Neil Peart Clockwork Angels Masterclass

Peart’s Clockwork Angels Setup

Drums DW Collector’s Maple SSC (Steam Punk finish / copper hardware)
1. 23" x 16" (VLX w/ 3-ply rings and round batter bearing edge)
2. 14" x 6.5" (VLT, no rings)
3. 8" x 7" (X w/ 6-ply rings)
4. 10" x 7" (VLT w/ 6-ply rings)
5. 12" x 8" (VLT w/ 6-ply rings)
6. 13" x 9" (VLT w/ 3-ply rings)
7. 15" x 12" (VLT w/ 3-ply rings)
8. 15" x 13" (X w/ 3-ply rings)
9. 16" x 16" (VLX w/ 3-ply rings)
10. 18" x 16" (VLX w/ 3-ply rings)
11. 13" x 5" (VLT, no rings)

Cymbals Sabian Paragon (with “Time Machine” graphics)
A. 14" Hi-Hat
B. 20" Signature Paragon Crash
C. 16" Crash (x2)
D. 10" Splash (x2)
E. 22" Ride
F. 8" Splash
G. 14" Vault Artisan x-Hats (played closed)
H. 18" Crash
I. 20" Diamondback Paragon Chinese
J. 20" Chinese
K. 19" Chinese

L. 10" Roland TD-30 V-Drums (fitted with matching 6"-deep DW shells)
M. Roland PD-8 pad
N. 12" x 5" TD-30 V-drum tom/snare (w/ matching DW shell)
0. 14" x 14" TD-30 V-Drum “bass drum” (w/ matching DW shell)
P. Alternate Mode MalletKAT
Q. Alternate Mode FAT Pedal

Neil Peart also uses DW hardware, Remo heads, Pro-Mark Neil Peart signature sticks, Roland TD-30 modules and XV 5080 samplers, Gon Bops percussion, Behringer line mixer, and Monster power conditioner.

Recording Clockwork Angels

Rush recorded the album in Nashville and Toronto in 2010 and 2011 with producer Nick Raskulinecz (Foo Fighters, Evanescence, Marilyn Manson, the Deftones, Velvet Revolver) – who also produced Snakes & Arrows. For Clockwork Angels, Peart recorded to guide tracks consisting of guitar, bass, and vocals. “When we first worked with Nick Raskulinecz on Snakes & Arrows, he was determined that we should be in the studio [all] playing together.” Not so this time around.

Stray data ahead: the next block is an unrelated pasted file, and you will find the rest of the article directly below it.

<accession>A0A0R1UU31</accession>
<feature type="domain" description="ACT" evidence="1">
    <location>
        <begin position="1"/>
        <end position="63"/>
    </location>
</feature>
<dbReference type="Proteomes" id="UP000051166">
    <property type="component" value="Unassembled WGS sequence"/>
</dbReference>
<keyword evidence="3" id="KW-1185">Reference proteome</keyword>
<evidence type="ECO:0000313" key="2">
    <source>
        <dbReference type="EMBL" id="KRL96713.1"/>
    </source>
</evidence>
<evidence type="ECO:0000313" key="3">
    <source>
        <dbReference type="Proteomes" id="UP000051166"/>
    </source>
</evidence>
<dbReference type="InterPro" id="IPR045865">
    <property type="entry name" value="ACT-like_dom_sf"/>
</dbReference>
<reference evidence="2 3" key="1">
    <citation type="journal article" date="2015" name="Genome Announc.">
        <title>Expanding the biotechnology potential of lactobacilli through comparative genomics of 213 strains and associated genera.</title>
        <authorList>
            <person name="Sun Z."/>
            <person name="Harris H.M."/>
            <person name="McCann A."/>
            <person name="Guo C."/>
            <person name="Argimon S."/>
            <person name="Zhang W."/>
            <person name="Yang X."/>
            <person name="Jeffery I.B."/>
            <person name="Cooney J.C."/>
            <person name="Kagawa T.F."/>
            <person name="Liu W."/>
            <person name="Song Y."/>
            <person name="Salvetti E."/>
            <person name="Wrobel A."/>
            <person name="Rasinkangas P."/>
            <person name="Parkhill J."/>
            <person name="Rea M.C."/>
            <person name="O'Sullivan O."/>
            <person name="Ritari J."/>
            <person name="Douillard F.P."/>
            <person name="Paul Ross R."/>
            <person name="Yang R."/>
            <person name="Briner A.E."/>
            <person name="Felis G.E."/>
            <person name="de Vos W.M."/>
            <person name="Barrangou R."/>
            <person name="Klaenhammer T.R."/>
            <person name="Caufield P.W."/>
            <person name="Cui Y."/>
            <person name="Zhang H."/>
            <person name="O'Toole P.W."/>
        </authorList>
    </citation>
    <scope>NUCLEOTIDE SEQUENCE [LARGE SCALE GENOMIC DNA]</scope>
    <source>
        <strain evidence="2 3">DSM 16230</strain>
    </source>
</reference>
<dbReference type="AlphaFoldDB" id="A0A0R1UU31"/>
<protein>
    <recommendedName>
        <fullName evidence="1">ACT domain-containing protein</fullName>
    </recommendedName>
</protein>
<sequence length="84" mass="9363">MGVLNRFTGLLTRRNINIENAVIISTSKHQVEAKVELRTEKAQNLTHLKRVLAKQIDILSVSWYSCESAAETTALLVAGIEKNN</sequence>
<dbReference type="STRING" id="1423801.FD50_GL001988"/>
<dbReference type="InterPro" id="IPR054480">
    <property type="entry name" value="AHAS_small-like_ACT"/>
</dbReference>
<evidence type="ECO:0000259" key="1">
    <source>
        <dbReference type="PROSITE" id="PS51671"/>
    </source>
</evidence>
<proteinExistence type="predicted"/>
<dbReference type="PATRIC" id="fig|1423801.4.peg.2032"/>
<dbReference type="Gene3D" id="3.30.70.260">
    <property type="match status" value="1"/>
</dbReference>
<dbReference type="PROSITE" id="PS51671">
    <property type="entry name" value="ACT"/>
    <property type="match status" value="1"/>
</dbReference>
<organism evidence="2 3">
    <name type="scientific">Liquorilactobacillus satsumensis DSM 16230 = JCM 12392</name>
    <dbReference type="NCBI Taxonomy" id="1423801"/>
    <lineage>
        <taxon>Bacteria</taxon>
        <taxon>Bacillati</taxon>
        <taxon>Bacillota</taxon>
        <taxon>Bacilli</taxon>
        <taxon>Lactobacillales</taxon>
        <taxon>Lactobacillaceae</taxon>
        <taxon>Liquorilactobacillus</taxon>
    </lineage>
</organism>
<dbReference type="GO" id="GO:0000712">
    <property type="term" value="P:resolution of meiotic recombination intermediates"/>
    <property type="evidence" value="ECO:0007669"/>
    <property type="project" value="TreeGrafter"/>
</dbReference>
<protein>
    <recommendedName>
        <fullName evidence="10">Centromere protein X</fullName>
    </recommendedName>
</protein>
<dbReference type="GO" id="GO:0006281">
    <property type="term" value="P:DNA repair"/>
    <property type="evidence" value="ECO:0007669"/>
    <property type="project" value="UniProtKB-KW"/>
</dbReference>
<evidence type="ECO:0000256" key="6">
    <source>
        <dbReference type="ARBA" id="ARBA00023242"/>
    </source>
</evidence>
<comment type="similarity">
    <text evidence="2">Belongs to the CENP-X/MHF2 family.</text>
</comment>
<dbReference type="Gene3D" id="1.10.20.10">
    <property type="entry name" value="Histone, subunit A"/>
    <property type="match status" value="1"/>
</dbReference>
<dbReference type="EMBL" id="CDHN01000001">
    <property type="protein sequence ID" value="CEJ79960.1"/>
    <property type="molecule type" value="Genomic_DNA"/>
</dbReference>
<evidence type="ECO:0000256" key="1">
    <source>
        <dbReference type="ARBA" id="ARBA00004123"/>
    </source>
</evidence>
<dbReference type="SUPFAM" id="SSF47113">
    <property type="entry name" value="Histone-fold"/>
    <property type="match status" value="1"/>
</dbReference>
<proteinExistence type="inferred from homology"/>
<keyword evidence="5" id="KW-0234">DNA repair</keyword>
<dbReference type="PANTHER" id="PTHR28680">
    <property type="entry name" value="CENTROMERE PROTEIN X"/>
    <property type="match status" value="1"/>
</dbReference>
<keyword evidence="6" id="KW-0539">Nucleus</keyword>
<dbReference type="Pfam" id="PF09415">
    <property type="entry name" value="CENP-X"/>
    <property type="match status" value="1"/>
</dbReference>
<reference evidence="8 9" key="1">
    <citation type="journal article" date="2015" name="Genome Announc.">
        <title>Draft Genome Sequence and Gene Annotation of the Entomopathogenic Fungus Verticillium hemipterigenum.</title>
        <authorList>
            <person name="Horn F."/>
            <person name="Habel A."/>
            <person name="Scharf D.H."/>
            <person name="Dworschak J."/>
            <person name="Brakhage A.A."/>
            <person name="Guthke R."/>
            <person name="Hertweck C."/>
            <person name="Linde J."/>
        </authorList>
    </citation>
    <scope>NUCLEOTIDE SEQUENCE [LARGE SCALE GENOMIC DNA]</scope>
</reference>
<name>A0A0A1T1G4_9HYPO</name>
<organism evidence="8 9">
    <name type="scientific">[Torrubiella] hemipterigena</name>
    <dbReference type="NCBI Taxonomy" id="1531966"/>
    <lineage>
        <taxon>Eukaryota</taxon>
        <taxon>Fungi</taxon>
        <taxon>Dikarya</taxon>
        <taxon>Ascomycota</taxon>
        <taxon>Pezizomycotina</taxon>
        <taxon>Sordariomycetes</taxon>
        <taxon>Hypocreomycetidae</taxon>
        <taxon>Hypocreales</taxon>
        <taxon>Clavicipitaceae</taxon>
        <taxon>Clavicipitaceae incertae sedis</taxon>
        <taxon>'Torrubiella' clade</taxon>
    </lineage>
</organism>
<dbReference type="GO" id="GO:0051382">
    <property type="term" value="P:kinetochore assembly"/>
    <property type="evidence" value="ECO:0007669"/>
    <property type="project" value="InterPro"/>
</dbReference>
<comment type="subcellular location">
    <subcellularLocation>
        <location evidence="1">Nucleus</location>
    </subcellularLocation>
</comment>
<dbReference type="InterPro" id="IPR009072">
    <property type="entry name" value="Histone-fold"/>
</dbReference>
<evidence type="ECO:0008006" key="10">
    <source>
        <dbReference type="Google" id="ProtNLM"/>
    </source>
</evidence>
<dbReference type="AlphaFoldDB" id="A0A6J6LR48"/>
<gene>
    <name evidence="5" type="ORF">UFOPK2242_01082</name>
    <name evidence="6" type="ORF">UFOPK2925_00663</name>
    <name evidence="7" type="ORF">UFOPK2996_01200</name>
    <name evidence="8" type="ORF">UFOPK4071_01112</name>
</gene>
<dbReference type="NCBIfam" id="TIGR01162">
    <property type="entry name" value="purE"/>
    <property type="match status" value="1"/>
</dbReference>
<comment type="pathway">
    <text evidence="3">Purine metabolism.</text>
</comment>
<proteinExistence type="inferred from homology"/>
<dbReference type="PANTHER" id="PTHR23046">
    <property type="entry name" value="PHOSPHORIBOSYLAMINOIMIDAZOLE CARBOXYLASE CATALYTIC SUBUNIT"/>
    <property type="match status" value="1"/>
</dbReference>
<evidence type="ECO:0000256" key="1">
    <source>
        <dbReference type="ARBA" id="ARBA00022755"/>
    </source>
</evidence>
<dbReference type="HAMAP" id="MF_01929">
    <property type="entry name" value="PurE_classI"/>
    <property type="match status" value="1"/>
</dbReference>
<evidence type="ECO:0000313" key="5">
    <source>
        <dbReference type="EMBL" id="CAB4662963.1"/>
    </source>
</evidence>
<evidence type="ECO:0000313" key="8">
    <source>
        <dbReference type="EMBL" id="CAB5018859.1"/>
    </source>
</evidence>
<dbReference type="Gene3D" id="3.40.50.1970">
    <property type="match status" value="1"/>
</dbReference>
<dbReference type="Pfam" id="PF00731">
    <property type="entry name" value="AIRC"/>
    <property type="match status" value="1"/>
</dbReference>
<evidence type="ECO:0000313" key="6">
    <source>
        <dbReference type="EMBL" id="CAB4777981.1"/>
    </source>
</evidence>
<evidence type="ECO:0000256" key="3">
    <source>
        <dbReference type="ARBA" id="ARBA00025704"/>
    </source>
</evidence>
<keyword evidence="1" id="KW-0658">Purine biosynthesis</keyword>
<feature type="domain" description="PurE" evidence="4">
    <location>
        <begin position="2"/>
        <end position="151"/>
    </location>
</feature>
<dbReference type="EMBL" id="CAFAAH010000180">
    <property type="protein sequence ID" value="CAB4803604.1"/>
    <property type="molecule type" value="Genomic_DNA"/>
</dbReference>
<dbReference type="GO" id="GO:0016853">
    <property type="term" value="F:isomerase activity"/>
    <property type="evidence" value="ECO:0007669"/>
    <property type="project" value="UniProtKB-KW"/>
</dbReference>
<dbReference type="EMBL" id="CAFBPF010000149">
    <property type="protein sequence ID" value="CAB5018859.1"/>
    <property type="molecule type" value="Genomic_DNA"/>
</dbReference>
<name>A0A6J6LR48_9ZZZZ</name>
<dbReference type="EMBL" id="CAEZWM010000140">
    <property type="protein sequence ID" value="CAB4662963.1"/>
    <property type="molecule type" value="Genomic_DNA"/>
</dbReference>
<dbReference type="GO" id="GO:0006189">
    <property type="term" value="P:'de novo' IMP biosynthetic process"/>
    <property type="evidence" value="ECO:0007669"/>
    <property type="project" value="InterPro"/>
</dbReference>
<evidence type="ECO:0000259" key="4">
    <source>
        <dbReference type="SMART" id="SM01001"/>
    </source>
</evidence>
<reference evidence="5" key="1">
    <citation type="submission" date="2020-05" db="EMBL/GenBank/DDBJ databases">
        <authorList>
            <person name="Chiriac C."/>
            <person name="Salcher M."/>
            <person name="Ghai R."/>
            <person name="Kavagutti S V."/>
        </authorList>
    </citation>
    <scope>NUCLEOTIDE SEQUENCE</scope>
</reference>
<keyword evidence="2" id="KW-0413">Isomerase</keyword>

“What the three of us have always known is it doesn’t make any difference. We play to each other no matter what. So in the case of the sessions in Toronto, for example, Geddy and I were still writing when I started recording drum parts. So it was just Nick and me in the studio, and I’m playing along with the guide track.”

Peart describes himself as an historically “compositional” player who “always orchestrated every detail of every drum part and played it over and over again until I learned it all intuitively without having to count.” However, Clockwork Angels represents an evolution for Peart. This time, he employed a more improvisational approach.

“The determination to become more improvisational, to become more groove-orientated – the dirty greasy groove I call it – it’s a combination I wanted to have.” Thus, for this latest recording, Peart says he would “play a song a few times myself and see what would work ... And then I’d call Nick in. And we’d start recording.” Of Raskulinecz, Peart says, “He’s so enthusiastic that we had a ball, you know, just working. Nick’s full of suggestions and crazy ideas – some of which I would never dream of putting into a song.”

“Caravan” – Examining Peart’s Approach To Odd Time Signatures

Rush has always had an affinity for odd time signatures and syncopated groupings – both elements that remain prominent in the first song on their new album, “Caravan.” While Geddy Lee sings, “The Caravan thunders onward,” the song propels forward with bars of four, six, six, four, six, four, four, four, and five – many of which are punctuated by syncopated hits.

DRUM! Notation Guide

Ex. 1 "Caravan" [1:13—1:35]

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